It seems Lady Alva also owned some of the Drawing Room’s furnishings in her own right. For this room, the inventory lists ‘2 Soffas & eight Cabriole chairs covered with Indian silk with a set of Chintz slips lined and a set of blue strips’, ‘Four mahogany French elbow chairs covered sewings with Chintz slips to each, two of the slips lined’, and ‘Two mahogany [Ditto] chairs covered with sewings presently finishing at Messrs Young, Trotter, Hamilton & Trotter & without slips’. The Trustees agreed to pay for the work on the last of these items when they were ready.

Another room’s set of bed textiles seems to have been as Lady Alva left them. The ‘Green Bed Chamber’ featured

A Sett of green & gold Stuff curtains for a four posted bed lined with pink, with pink quilted…headcloth, outside & inside festoon sattin & [test] vallans ale [sic] fringed, a green figured window curtain, lined with yellow silk & fringed likewise painted & gilt cornice for the for the bed & window curtain.[6]

Silver and Silverplate

The inventory for metal objects is described as ‘Silverplate & plated Articles lying in the house… at the time of Lady Alva’s death….’[7] These items were deposited in the Royal Bank for safe-keeping on 6 October 1797 – about a month after Jean Stirling died.

The Lamonts of Charlotte Square would have found much to envy in their near neighbours’ collection of silver. First listed was an epergne with its own wainscot case. This was followed by a bread basket, several sets of candlesticks and candle snuffers, mustard and pepper boxes, cups and tumblers, three sets of a dozen dining knives, forks, and spoons, serving spoons of various types including gravy spoons, sets of desert spoons, and additional dozen of ‘three pronged forks all silver’, and a dozen ‘silver handled knives’. Serving implements included a ‘fish trowel’, a ‘Carving knife and fork’, and a ‘pair of sugar tongs’ to go with ‘a sugar spoon, one sauce [spoon] [and] thirteen tea spoons’.[8]

The plated articles were candlesticks and snuffers found throughout the house. In all, the silver and silver plate was valued at just over 354 pounds with a weight of 945 ounces. (Just over 59 pounds or just under 27 kilograms.) The Trustees admitted that these metal items ‘did belong to Lord Alva’ rather than to Lady Alva.[9]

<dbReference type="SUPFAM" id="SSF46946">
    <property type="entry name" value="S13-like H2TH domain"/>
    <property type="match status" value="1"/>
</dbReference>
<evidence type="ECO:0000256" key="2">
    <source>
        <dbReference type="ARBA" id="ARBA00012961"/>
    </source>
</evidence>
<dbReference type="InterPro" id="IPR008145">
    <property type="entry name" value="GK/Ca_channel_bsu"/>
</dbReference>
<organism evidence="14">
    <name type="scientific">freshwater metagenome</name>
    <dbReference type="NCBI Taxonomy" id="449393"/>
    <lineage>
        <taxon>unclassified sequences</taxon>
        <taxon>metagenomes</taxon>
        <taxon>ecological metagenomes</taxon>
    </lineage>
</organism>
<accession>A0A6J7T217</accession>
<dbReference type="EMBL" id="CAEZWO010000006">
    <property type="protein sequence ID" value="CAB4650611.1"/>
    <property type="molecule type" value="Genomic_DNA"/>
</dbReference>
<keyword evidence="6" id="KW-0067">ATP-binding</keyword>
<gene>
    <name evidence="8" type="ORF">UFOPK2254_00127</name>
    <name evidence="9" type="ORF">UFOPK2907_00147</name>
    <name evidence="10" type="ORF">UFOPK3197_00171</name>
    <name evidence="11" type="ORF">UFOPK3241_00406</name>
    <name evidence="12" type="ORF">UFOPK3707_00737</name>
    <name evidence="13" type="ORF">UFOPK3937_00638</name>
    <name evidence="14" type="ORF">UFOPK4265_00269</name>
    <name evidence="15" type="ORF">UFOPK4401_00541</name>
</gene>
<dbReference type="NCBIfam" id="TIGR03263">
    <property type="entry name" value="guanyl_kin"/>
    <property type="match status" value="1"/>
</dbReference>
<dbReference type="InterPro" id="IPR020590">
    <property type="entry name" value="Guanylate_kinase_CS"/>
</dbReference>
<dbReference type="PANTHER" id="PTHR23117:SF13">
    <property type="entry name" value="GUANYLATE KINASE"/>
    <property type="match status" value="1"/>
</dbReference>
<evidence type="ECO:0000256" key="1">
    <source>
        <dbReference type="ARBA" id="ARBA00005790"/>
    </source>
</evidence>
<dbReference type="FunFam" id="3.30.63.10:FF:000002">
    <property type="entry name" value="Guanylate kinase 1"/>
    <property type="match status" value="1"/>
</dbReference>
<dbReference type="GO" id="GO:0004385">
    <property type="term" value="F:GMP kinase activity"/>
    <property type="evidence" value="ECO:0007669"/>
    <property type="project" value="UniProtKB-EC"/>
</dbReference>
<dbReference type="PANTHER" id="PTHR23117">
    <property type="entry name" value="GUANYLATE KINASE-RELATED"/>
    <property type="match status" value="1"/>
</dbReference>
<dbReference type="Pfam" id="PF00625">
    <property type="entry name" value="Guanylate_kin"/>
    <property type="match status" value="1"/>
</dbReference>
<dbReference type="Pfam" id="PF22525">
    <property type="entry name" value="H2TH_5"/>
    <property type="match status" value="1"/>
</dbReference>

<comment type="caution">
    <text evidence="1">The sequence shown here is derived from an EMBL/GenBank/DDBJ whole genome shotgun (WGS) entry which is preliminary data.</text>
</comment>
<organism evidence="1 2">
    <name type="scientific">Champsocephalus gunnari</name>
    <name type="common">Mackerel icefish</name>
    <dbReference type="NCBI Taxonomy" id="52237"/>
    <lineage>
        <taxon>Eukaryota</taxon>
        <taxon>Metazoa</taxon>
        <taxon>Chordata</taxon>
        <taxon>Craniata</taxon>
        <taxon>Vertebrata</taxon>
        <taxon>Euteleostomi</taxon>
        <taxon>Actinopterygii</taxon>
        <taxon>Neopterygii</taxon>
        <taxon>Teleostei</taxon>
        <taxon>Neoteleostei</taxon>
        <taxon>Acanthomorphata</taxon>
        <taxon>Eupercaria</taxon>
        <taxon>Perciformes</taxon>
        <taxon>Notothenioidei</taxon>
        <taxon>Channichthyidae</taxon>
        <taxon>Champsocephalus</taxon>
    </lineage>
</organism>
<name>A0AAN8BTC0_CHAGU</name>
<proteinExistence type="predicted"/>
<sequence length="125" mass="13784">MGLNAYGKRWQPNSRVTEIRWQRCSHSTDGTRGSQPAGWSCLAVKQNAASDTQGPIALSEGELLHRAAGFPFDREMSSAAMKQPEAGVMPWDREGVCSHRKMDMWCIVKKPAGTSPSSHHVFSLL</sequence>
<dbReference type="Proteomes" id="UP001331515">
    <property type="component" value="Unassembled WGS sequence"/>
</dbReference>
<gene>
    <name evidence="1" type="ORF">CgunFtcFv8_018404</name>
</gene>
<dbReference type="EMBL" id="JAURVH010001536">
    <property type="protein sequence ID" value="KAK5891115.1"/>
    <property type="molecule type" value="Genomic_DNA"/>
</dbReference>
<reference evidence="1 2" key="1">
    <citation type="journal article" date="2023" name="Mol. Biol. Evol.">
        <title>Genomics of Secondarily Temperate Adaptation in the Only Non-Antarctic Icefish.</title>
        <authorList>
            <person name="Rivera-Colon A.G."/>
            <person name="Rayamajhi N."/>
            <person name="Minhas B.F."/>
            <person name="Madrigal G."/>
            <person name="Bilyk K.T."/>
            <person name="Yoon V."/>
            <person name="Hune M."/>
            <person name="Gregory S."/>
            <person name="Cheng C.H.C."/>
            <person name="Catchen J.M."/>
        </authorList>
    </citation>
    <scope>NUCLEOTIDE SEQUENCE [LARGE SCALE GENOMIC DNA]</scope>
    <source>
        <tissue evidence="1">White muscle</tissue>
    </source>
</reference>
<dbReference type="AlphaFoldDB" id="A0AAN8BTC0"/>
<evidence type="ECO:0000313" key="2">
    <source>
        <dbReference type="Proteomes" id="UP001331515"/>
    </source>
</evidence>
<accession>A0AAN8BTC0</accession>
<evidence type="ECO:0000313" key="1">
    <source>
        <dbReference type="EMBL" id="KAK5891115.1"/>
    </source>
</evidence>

The Alvas also had an extensive collection of paintings and prints. See Lord and Lady Alva’s Georgian House: Paintings and Prints

[1] Sara Pennell, ‘Making the Bed in Later Stuart and Georgian England’, in John Stobart and Bruno Blondé (eds), Selling Textiles in the Long Eighteenth Century: Comparative Perspectives from Western Europe (London: Palgrave Macmillan, 2014), http://books.google.co.uk/books?id=rxZvBAAAQBAJ&pg=PT45&lpg=PT45&dq=linen+marking+georgian&source=bl&ots=3Tx_-m7gBl&sig=AqXu7eypxMOy9pSD-Xa9NDI-yDM&hl=en&sa=X&ei=8IFwVJrPJtThaqbzgagI&ved=0CDoQ6AEwBA#v=onepage&q=linen%20marking%20georgian&f=false.

[2] NLS MS 5114, f. 16. [3] Signet Library Session Papers 465:2. [4] NLS MS 5114, f. 17. [5] NLS MS 5114, f. 18-18v. [6] NLS MS 5114, f. 19. [7] NLS MS 5114, f. 22. [8] NLS MS 5114, f. 22 v.

[9] Archibald Fletcher, Information for Mrs. Christian Carruthers, otherwise Erskine, Relict of the deceased John Erskine, Esq. Advocate, and others, Trust-dispones of the Honourable James Erskine of Alva, deceased, one of the Senators of the College of Justice, and of Dame Jane Stirling of Achyle, the second wife of the said Honourable James Erskine of Alva, Defenders; Against Mrs. Isabella Erskine, otherwise Tytler, youngest lawful daughter procreated of the Marriage between Lord Alva and Mrs. Margaret McGuire, his first wife, now Spouse of Lieutenant-Colonel Patrick Tytler, late of the Elgin Fencibles; and the said Colonel Patrick Tytler, for his Interest, and their Attorney, Pursuers (6 September 1804)., p. 6.

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  1. The wives of Scottish ‘law lords’ (senators of the Court of Session) had no title. Lord Alva’s wife was ‘Mrs James Erskine’.